Class structure

Classes are held on the CW Post campus on between 10:30 and 16:30. There will be some talks by the instructor, but most of the work is done hands-on by the students.

Outside of class time, support via skype is available pretty much around the clock, i.e. unless the instructor is riding his bicycle or is asleep.

The class schedule is:

2009–08–24 10:30 to 16:30 Important concepts of open source software, computer hardware and computer networks.
2009–08–25 10:30 to 16:30 Theoretical background to the Fedora Commons software. Installing the operating system. Trial transfer of servers home.
2009–08–26 10:30 to 16:30 Installing and configuring required software. Security and backup. Project plans and service models.
2009–08–27 10:30 to 16:30 Setup of repostitory software.
2009–08–28 10:30 to 16:30 Configuring and collecting.
2009–04–25 10:30 to 16:30 Presentation of finished work. Essentially a spare session.

Contents of individual sessions may differ from this schedules because the course is experimental.

To print the slides in Microsoft powerpoint, press control-p to print, then under "Print what" choose "Handouts", and under "Color/grayscale" choose "Pure Black and White". You can also use openoffice to print the slides. The slides posted here are draft until the time that the class is held.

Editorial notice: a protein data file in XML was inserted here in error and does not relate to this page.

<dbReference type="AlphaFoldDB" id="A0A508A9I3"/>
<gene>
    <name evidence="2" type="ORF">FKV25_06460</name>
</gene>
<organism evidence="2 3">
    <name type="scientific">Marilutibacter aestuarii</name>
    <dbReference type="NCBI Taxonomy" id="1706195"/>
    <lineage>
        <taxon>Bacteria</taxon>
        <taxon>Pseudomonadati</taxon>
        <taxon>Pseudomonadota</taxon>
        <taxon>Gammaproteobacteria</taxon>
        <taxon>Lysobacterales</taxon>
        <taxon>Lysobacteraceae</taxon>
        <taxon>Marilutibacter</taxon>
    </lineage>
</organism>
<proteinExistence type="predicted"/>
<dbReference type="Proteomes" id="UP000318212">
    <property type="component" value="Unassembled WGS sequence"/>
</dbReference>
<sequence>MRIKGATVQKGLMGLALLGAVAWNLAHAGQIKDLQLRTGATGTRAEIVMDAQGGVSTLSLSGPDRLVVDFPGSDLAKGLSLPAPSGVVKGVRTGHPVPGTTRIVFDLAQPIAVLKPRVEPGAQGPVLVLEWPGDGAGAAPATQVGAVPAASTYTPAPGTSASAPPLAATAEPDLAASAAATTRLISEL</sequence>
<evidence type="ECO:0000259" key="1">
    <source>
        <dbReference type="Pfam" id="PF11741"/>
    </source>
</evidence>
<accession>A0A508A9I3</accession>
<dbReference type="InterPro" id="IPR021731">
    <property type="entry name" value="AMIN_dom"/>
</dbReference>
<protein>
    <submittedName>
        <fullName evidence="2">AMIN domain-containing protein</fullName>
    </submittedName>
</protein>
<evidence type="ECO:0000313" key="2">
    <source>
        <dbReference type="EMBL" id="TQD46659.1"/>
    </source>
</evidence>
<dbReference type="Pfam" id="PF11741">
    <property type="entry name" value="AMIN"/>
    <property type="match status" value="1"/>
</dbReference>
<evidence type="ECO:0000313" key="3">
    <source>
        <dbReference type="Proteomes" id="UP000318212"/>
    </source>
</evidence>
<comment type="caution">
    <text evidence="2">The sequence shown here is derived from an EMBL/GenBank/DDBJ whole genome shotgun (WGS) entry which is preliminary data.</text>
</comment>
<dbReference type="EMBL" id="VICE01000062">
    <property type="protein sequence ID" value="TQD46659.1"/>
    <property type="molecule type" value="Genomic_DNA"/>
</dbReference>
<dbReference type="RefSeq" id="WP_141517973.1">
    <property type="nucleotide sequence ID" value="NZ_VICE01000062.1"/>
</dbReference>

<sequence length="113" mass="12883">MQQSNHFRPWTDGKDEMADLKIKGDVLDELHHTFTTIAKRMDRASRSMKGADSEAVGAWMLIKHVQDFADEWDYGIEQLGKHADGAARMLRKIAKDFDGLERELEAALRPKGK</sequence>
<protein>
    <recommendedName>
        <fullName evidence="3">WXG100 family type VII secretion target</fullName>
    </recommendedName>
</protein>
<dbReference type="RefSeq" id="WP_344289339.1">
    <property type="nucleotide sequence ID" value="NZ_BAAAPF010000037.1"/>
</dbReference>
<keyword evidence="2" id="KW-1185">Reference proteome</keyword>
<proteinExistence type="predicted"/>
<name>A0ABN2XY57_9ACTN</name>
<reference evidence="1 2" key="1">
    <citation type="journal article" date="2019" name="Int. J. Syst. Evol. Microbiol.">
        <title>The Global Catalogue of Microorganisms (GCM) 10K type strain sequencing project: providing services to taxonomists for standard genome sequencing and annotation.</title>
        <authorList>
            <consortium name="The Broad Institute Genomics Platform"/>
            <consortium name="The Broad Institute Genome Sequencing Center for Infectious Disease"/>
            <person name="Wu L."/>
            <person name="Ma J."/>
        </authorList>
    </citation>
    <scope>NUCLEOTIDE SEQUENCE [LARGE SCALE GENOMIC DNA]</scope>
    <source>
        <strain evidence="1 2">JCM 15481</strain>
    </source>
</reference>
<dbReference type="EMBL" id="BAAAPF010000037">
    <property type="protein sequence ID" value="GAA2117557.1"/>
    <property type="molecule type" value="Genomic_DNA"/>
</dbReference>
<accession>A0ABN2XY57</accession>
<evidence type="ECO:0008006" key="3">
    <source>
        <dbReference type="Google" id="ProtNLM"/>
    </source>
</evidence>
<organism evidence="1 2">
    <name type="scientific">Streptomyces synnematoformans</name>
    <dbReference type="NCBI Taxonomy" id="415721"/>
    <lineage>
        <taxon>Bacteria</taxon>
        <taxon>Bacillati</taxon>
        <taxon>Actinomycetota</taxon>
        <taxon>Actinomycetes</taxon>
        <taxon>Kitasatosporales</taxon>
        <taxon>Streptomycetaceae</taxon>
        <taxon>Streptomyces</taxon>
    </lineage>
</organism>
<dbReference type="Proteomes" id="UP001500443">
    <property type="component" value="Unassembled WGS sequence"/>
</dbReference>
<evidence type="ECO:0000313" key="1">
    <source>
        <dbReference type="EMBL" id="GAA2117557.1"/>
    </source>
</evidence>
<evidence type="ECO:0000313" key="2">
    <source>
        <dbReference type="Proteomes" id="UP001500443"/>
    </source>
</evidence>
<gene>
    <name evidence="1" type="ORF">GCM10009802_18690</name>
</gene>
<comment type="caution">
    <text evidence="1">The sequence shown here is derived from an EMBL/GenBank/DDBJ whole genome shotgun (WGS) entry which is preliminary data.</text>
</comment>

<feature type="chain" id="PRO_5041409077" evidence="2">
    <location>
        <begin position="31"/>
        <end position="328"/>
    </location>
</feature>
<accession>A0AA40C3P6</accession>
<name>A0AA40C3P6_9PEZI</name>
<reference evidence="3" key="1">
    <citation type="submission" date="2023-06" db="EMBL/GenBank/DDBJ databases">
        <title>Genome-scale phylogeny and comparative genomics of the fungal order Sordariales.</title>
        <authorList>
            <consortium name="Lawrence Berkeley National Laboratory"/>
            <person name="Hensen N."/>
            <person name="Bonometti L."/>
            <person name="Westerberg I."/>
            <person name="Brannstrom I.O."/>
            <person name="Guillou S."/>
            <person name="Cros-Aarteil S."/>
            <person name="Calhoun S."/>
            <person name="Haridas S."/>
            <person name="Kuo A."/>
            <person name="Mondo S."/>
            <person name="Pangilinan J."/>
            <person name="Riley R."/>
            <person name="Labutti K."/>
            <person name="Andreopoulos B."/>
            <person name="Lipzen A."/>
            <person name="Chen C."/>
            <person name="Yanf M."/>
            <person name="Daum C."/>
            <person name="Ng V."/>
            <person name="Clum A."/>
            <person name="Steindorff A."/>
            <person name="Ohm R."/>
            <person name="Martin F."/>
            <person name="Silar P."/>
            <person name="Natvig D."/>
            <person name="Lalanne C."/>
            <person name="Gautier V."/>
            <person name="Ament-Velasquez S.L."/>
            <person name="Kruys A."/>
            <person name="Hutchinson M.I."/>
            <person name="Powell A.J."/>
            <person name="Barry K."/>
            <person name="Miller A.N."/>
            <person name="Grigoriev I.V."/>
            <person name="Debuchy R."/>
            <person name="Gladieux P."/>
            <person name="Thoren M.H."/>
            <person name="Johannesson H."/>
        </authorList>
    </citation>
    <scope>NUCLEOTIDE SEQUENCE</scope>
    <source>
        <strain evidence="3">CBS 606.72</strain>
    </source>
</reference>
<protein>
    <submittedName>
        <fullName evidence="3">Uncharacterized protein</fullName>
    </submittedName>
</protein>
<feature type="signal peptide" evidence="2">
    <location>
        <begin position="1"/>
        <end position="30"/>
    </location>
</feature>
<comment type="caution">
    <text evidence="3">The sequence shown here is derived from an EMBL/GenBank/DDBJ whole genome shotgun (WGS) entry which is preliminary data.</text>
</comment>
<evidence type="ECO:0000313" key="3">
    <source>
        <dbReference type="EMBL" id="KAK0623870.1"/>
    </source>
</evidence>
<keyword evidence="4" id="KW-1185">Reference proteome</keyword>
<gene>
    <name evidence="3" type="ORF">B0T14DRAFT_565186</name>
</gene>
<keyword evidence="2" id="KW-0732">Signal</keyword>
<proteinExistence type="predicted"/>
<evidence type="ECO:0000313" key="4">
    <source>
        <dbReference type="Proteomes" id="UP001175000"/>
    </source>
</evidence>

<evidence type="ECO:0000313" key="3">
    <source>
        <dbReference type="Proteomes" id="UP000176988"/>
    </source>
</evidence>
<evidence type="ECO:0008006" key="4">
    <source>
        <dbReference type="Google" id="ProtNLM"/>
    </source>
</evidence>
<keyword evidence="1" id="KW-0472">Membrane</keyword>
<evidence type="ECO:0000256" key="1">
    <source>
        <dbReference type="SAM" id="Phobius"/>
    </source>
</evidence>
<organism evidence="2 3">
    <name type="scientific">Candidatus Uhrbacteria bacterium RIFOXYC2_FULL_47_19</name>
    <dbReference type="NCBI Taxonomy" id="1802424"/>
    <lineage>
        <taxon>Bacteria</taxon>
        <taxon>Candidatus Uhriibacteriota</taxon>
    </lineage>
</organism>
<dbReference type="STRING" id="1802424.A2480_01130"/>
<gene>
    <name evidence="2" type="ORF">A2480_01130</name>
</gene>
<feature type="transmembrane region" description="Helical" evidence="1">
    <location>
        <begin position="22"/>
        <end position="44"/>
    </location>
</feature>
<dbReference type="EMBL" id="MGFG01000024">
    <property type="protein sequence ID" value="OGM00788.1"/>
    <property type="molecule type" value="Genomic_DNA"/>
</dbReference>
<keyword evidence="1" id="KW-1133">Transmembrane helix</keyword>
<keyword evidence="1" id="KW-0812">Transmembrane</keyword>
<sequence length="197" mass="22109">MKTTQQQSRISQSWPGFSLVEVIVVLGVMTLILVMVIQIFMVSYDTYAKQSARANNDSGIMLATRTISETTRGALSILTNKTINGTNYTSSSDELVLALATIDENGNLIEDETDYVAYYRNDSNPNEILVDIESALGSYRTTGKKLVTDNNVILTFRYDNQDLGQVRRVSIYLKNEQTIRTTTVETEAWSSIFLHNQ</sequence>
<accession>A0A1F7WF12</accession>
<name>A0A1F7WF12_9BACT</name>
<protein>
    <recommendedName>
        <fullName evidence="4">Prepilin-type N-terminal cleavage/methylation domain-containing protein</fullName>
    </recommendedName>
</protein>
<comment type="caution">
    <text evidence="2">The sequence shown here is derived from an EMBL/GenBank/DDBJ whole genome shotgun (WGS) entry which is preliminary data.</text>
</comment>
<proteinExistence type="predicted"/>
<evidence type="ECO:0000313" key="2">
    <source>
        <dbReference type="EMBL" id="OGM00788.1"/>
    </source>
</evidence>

Mailing list

There will be a mailing list for the course at All students are encouraged to subscribe. As a rule, answers to email sent to the instructor are copied to the list. There are exceptions to this rule


There is no text for this course. The expertise acquired in the course is very difficult to find in existing literature because it spans a wide area of subjects. Some Internet sites include

Formally authored documents include

Other resources are at on the class resource site.



Since this course is essentially of an experimental nature, there will be no quizzes. Any students who will be able to get a server running, that implents a collection strategy that the student can summarize in a one-page printed statement, will get an A. Students who can not complete this task by the end of the week following closure of classes, may ask for an incomplete until such time that they have been able to complete it. Students may also wish to settle for a lower grade when they don't want to set up the full server. But this should be a rare occasion.